If we spend less than $45 million taking care of these residents, the difference - the government will give us half. So how much money can we save that goes back into the coffers of the hospital? First year, $908,000, of which we get half. If we only hit our bottom line of $908,000 per year across there, that's more than enough to make up the differences in what our shortfalls had been in any year of those previous 60 years. Don't let a big corporate entity come tell you you cannot have a hospital, because you can.
We've formed an LLC. That's the ACO. We've filed what's called a Notice of Intent to Apply on the Federal Medicare program in Baltimore. We have developed core legal documents.
It was a very accelerated timeframe. Trying to pull off a transition like this presented one of the largest challenges I've ever faced in my career. I would say we were very close to pulling that off when we hit a couple of snags here over the last couple weeks that have put that process on hold.
By mid-June, the transition team had their ducks in a row in every respect, except the $3 million. The Beaufort County Commissioners had voted to lend them $2 million, but Pantigo Creek LLC had blocked that loan by refusing to allow a lien on the hospital property. The Justice Department mediated a settlement, including a $1 million payment from Vidant. But Vidant had withheld that money and there were other complications that the Mayor and his team blamed on Vidant's unexplained delays in the sharing of important information. The transition team asked for more time. However, before Vidant could answer, just two weeks before the hospital was supposed to change hands, Pantigo Creek LLC announced that it would not allow extra time, even if Vidant agreed to it.
We need to be able to show financially why, going forward, this differs from Vidant. In detailing our plan, we have a list of what the transition model assumes going into the transfer. The first thing is that this hospital must be appropriately staffed and sized. There's been previous operations where there were more than 100 people on payroll. We believe that that was just way too much staff. Large corporate health care is designed to fill beds. If you have a 400-bed hospital, when the CEO comes in in the morning, they're probably looking at a dashboard, a suite of financials. The first thing they want to know is “What's the census?” If I have a 400-bed hospital, I want 399 people in that hospital.
What we've done that's different than Vidant - we can't show any of the 2014 numbers because of our confidentiality agreement. Of course, you see those blacked out.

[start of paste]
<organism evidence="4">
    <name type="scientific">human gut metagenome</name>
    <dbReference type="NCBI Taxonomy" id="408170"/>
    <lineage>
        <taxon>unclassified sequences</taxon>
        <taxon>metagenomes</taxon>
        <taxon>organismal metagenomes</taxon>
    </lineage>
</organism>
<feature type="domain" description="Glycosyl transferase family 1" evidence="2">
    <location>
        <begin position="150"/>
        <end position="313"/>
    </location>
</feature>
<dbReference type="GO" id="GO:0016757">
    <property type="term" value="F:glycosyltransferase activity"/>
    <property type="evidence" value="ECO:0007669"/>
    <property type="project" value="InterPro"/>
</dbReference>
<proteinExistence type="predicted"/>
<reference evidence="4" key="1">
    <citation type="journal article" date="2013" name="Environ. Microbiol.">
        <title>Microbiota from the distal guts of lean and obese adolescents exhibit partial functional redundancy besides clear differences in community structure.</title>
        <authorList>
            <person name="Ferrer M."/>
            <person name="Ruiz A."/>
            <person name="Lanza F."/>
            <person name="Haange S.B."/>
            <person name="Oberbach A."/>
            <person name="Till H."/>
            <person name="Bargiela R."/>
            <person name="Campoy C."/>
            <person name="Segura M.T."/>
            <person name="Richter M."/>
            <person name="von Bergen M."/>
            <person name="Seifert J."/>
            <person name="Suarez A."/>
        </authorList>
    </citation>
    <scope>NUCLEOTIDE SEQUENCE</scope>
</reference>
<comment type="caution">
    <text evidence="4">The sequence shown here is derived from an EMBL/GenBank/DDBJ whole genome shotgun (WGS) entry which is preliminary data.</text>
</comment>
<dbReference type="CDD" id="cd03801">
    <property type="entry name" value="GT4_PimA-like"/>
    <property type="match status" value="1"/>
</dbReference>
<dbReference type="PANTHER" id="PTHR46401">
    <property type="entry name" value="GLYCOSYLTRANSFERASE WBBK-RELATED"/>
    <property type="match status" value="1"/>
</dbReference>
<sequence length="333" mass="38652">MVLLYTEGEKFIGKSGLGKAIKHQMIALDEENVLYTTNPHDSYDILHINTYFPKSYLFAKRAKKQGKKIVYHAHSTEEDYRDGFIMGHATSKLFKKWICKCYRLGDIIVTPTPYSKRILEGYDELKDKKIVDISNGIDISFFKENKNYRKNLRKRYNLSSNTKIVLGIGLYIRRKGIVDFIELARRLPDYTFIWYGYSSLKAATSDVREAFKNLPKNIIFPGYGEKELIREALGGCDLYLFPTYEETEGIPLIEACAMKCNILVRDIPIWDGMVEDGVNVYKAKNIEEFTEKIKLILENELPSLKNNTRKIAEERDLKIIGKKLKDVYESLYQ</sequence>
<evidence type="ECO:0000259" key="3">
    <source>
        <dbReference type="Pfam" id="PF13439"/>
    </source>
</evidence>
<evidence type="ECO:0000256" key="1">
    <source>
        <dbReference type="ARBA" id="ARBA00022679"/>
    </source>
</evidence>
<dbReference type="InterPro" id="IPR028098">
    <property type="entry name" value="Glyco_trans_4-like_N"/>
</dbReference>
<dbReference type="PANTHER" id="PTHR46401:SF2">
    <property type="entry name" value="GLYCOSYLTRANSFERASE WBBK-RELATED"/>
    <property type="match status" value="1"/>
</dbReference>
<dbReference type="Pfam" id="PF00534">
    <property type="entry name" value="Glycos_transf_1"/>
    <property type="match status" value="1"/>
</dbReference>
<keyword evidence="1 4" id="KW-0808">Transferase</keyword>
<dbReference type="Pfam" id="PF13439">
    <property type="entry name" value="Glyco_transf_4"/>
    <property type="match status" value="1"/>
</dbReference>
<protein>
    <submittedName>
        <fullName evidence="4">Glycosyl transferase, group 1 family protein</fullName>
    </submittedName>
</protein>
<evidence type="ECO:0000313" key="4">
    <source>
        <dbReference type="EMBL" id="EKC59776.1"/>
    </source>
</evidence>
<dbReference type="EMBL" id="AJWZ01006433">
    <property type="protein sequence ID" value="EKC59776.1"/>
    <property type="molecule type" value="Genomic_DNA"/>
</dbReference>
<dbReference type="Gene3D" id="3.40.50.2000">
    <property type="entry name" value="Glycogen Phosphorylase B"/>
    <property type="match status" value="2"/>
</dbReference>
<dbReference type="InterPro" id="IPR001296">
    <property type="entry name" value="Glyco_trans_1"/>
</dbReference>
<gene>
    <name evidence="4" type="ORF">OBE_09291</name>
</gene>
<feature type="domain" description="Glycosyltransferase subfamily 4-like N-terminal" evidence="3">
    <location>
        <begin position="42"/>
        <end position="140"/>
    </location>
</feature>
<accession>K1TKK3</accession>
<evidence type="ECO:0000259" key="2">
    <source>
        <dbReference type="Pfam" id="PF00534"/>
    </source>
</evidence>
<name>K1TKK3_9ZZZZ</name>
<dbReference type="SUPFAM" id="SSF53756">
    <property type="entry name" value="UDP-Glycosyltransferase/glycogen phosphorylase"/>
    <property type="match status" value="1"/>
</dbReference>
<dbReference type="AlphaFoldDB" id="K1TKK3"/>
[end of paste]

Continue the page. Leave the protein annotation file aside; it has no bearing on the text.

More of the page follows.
I understand. Yeah.
But going forward into 2015 to 2017, utilizing pre-Vidant as a model for how to go forward...
So these are your projections for those two years.
Correct. However, we're incorporating the Accountable Care Organization which has a plethora of cost-saving mechanisms in addition to a shared savings program where, of that $45 million I showed you initially, if we save the government money that they would have spent of that $45 million, then the Pungo District Hospital ACO would get to keep half of that savings. Our ACO expert, a gentleman named Bo Bobbit - his estimates are a bit more robust than ours, but starting in 2016 when those first payments would be coming, Pungo District Hospital would see additional revenue of $450,000 and then $562,000. That kind of money would create sustainability into the intermediate and long-term for Pungo District Hospital. Our ACO expert estimates that those shared savings will be twice and thrice what we've estimated conservatively. So...
That's a good motivator.
It is. It is. We believe in local ownership and leadership. We want a CEO that's here that's not, if you will, a corporate type, that understands that we must be doing the right things and we must be doing them right. Our job is not to channel people and fill up our hospital and give everyone the most expensive surgeries and do all of the things. That's not what the ACO is about. The ACO is about treating people appropriately at the least expensive encounter site. We turn no one away. We spend enough money to treat everyone and we can do it smartly. We have plenty of smart people in our country. We can do this. It just takes a matter of will.There may be small errors in this transcript.